PLATTSBURGH — Residents and staff of the Vilas Home in Plattsburgh are marking the 125th anniversary of the historic building, and they want to share the celebration with the community.
The Vilas Home, located on the corner of Beekman and Cornelia streets, will be host to an open house Sunday morning with activities for family members of all ages.
“We like to think of the Vilas Home as very comfortable and very homey for our residents,” said Scott Hurlburt, administrator of the adult-living community.
“It’s like a quality piece of leather that has aged over 70 years. It has scratches and some discoloration, but that makes it all the more attractive.”
BUILT IN 1888
The Vilas Home was built in 1888 by Samuel F. and Harriet Vilas as a home for senior citizens who were unable to live alone. The original name was the Samuel F. Vilas Home for Aged and Infirmed Women.
“I believe that Harriet was more the driving influence behind the establishment of the Vilas Home,” Hurlburt said.
“The home was originally built to house 12 elderly women and served Clinton, Essex and Franklin counties.
“Mrs. Vilas also took in derelict women and children, and in exchange, those women took care of the elderly folk,” he added. “The building could initially accommodate 31 residents.”
ON NATIONAL REGISTER
Historians consider the Vilas Home a prime example of Queen Anne architecture, with its truncated hip roof, cross-gable wings, arched windows, recessed porches and shingled pillars.
The building is listed in the National Register of Historic Places under the provisions of the National Historical Preservation Act of 1966.
In the 1990s, a 12-bed addition was constructed at the back of the Vilas Home, but the addition has kept the traditional quality of what Mr. and Mrs. Vilas intended when they first mused of a home for seniors in the latter years of the 1800s.
Decorations along the building’s first-floor main corridor are modest, with an elegantly colored mailbox of blue and violet flowers greeting visitors after passing through an attractive front porch and into the house via the main door.
Two large portraits of Mr. and Mrs. Vilas hanging in the hallway signal the important role they played in ensuring that residents today enjoy a safe environment with a valued level of independence.
“The Vilas Home has a storied history of keeping folks here as residents for a long time,” Hurlburt said, noting that one current resident has been at the home for 13 years.
“We have amazing people here as our guests. Our residents have some great memories and are really a treasure to the area.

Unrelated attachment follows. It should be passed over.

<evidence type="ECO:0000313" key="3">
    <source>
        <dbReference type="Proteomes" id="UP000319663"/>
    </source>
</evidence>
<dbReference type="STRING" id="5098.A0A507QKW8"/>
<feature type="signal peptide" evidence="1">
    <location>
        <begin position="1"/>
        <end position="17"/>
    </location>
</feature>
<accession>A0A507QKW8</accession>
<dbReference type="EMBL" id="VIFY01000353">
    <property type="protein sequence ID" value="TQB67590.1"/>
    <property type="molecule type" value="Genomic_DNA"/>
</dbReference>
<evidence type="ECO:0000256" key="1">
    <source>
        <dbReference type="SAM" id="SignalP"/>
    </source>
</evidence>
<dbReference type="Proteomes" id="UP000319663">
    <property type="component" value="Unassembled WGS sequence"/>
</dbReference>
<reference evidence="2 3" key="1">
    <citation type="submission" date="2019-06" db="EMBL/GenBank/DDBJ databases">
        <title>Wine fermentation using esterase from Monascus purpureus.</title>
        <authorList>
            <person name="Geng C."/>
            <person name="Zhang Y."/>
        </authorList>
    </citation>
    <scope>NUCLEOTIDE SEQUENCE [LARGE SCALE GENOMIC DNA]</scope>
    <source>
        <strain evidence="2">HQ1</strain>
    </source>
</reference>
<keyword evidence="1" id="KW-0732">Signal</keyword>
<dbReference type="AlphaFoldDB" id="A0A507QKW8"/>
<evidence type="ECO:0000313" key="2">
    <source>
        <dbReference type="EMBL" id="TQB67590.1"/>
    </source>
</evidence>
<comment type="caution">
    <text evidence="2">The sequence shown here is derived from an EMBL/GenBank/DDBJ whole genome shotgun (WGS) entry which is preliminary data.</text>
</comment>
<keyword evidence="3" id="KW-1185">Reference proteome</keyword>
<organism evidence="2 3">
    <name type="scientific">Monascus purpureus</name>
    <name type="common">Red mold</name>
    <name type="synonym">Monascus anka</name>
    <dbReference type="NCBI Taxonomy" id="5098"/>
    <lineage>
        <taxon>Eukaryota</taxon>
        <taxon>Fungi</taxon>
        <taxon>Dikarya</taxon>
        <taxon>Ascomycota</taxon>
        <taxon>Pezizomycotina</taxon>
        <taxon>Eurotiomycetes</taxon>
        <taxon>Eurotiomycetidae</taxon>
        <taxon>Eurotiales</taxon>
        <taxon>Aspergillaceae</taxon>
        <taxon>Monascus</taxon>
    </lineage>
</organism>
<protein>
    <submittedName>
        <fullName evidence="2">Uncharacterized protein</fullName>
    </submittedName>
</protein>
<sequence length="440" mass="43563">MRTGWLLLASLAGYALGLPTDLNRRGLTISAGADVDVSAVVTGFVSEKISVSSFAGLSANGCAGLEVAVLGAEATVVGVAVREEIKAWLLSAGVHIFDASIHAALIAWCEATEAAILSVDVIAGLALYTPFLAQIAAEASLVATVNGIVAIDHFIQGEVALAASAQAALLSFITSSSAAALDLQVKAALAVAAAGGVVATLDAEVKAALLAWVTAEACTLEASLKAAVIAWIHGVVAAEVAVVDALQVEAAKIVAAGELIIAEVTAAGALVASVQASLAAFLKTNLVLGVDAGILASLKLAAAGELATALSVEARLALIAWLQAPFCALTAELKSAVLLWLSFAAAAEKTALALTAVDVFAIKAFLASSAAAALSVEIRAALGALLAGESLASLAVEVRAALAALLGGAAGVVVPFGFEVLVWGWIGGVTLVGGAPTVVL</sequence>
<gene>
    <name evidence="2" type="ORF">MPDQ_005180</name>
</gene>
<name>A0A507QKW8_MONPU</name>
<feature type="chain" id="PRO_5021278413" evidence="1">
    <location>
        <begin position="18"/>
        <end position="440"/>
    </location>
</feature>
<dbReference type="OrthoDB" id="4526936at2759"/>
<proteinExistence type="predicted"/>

“Many of these men and women served in World War II or worked in factories in support of the war,” he added.
He also praised a veteran staff that sees to the needs of the residents and have become a part of the extended family for those residents.
“This is not a nursing home,” he said. “Our folks are pretty independent. The Vilas Home doesn’t just include the residents; their family members become a part of our family, as well.”
Residents typically arrive at Vilas through individual referrals. They are often not well enough to stay at home alone but are strong enough to function in the Vilas Home’s independent environment, Hurlburt explained.
Daily activities abound for residents, and a resident council works with the staff to plan functions and activities that interest the people living at Vilas.
Ruth Hagen, born in New York City and a resident of western New York for most of her life, is beginning her eighth year as a resident of Vilas.
“I came up here (to Plattsburgh ) because my daughter (Ruth Mowry) was living here,” she said of her initial interest in the Vilas Home. “We’d pass (the home), and I’d ask her what it was, and she said, ‘Oh, it’s an old-person’s home.’”
Hagen developed some health concerns shortly after, and her family decided it was best if she did not live at home alone. She looked to that elegant building she had passed so often as her potential new home.
“I’m very happy here,” said the 94-year-old resident. “We now have a very wonderful director (in Hurlburt). His door is always open, and he has been available to help me solve some problems.”
TREATED WITH RESPECT
Jeanne Dragoon, 87, who has lived in the Plattsburgh area all her life, has been at Vilas for about two years and has plenty of praise for her new home.
“When you can no longer live alone at home, this is the most wonderful place you can be,” she said. “They treat you with respect. They do everything they can to make you healthy and happy.”
Dragoon’s neighbor at Vilas, Eleanor Tregan, was a lifetime resident of Saranac before joining the Vilas family a few years ago.
“Everything is great,” she said. “The friends you make are wonderful. It’s very comfortable.”
Thelma Douglas, 92, has been at Vilas for four years and was a resident of Plattsburgh for 70 years. She worked in the Plattsburgh City School District as a physical education instructor.
“For a number of years, I took care of a good friend at home, but then she had to move to the Vilas Home,” Douglas recalled. “I knew the place very well, and when my health failed and I could no longer stay at home, I knew this was the place for me.
“They do a great job,” she said of the staff. “They make it a home, not an institution.”
“Each one of our residents is a repository of America, of the way it was,” Hurlburt said. “For me, this has been a wonderful opportunity to share in their lives.”
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CELEBRATION The Vilas Home is a non-profit organization. The open house will be held 8 a.m. to noon Sunday, with activities for all ages. Assemblywoman Janet Duprey, Plattsburgh Mayor Donald Kasprzak and other dignitaries will be on hand. A silent auction willl be held to help raise $12,000 needed to purchase a generator for the Vilas Home. For more information or to arrange a tour, call 563-4960 or email firstname.lastname@example.org